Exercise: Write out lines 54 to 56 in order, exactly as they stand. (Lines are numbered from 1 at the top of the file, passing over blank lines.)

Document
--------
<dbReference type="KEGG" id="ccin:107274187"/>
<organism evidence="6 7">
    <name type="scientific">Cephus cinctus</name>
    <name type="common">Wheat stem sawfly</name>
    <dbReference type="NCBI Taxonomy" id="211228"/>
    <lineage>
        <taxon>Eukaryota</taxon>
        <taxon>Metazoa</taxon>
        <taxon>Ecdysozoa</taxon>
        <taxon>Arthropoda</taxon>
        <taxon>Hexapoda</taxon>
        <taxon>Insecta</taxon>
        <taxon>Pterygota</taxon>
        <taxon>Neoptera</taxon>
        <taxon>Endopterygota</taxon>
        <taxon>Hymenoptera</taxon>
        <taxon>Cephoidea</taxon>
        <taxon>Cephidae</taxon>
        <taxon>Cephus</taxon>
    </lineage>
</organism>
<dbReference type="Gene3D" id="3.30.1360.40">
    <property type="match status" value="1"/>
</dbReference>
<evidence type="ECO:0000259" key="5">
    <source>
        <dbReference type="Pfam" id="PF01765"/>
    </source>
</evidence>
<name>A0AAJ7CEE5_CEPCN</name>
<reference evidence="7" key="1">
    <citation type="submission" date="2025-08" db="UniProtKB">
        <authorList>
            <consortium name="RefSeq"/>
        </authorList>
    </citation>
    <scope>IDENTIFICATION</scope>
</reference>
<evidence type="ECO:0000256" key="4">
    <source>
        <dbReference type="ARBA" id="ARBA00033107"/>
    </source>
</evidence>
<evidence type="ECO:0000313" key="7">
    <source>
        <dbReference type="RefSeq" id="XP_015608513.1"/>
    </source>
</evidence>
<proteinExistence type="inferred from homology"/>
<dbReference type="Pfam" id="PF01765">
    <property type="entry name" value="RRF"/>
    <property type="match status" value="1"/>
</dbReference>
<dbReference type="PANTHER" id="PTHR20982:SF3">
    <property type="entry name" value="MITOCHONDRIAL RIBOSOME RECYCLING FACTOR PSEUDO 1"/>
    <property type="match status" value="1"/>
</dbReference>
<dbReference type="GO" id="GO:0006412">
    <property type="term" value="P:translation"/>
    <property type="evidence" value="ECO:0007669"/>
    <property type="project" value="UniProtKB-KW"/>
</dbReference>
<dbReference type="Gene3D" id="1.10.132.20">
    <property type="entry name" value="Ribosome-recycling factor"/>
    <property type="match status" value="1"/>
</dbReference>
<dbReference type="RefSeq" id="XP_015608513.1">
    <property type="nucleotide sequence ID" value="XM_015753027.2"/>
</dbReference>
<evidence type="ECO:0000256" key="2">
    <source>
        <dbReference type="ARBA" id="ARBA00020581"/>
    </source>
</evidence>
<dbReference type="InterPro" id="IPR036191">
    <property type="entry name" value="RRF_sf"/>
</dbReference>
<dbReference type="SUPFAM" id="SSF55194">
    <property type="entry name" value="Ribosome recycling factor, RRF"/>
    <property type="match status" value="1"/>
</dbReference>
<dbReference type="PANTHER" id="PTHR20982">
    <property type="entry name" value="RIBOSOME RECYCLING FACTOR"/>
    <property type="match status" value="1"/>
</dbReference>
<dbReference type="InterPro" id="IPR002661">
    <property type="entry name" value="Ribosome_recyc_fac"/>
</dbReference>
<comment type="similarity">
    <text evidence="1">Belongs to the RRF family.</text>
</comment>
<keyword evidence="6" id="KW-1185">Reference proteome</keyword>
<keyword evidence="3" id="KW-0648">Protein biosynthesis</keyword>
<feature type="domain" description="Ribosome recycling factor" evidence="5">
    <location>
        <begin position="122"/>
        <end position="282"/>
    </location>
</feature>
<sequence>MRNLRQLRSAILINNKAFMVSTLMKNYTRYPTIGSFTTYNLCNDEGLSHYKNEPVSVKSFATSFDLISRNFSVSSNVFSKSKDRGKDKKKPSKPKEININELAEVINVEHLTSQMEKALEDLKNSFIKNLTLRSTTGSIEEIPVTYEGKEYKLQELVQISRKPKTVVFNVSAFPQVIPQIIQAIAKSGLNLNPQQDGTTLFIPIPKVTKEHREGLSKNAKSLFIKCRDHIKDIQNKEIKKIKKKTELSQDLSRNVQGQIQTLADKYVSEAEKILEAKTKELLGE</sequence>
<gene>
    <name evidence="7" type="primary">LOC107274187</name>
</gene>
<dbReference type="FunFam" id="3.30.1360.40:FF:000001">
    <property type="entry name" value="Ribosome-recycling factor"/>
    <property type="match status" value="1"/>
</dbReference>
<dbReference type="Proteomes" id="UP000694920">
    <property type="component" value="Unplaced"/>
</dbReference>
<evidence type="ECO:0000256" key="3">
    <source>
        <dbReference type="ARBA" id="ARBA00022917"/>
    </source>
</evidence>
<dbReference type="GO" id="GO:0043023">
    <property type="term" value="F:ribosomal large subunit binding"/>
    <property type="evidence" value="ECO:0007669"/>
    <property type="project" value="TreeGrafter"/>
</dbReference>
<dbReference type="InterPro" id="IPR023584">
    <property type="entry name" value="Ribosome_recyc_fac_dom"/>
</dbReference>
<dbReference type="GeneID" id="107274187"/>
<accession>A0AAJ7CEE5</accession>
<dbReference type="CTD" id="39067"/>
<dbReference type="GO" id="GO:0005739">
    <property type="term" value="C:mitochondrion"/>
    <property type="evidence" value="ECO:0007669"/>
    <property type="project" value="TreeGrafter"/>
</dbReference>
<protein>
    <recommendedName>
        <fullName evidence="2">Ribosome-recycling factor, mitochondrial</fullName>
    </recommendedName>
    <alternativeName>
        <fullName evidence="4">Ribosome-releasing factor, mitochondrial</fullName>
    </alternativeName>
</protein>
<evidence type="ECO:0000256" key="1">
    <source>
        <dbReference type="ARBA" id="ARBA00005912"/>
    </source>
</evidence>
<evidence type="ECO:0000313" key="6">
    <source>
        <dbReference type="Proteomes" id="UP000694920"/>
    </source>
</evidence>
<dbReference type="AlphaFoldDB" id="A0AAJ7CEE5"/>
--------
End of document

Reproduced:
<dbReference type="PANTHER" id="PTHR20982:SF3">
    <property type="entry name" value="MITOCHONDRIAL RIBOSOME RECYCLING FACTOR PSEUDO 1"/>
    <property type="match status" value="1"/>